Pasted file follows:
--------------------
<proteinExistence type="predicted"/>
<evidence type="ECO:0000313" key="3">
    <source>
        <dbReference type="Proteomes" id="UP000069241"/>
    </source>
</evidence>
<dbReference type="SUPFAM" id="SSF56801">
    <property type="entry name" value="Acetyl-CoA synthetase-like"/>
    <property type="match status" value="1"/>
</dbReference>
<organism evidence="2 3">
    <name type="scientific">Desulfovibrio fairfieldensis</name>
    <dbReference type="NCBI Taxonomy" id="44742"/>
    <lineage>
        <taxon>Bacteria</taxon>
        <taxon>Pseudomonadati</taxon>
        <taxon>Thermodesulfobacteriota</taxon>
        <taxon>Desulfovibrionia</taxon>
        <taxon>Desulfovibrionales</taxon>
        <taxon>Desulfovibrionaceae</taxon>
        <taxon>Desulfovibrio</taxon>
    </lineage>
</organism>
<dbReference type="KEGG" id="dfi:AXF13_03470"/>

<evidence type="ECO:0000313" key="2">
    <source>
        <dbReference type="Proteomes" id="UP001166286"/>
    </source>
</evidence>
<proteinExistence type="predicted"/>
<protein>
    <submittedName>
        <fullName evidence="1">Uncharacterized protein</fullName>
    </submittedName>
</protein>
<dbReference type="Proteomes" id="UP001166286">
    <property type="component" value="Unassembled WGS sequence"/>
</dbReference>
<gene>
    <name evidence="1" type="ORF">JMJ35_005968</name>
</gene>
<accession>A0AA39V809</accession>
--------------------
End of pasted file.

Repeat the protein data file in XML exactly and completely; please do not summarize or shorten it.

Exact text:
<proteinExistence type="predicted"/>
<evidence type="ECO:0000313" key="3">
    <source>
        <dbReference type="Proteomes" id="UP000069241"/>
    </source>
</evidence>
<dbReference type="SUPFAM" id="SSF56801">
    <property type="entry name" value="Acetyl-CoA synthetase-like"/>
    <property type="match status" value="1"/>
</dbReference>
<organism evidence="2 3">
    <name type="scientific">Desulfovibrio fairfieldensis</name>
    <dbReference type="NCBI Taxonomy" id="44742"/>
    <lineage>
        <taxon>Bacteria</taxon>
        <taxon>Pseudomonadati</taxon>
        <taxon>Thermodesulfobacteriota</taxon>
        <taxon>Desulfovibrionia</taxon>
        <taxon>Desulfovibrionales</taxon>
        <taxon>Desulfovibrionaceae</taxon>
        <taxon>Desulfovibrio</taxon>
    </lineage>
</organism>
<dbReference type="KEGG" id="dfi:AXF13_03470"/>

<evidence type="ECO:0000313" key="2">
    <source>
        <dbReference type="Proteomes" id="UP001166286"/>
    </source>
</evidence>
<proteinExistence type="predicted"/>
<protein>
    <submittedName>
        <fullName evidence="1">Uncharacterized protein</fullName>
    </submittedName>
</protein>
<dbReference type="Proteomes" id="UP001166286">
    <property type="component" value="Unassembled WGS sequence"/>
</dbReference>
<gene>
    <name evidence="1" type="ORF">JMJ35_005968</name>
</gene>
<accession>A0AA39V809</accession>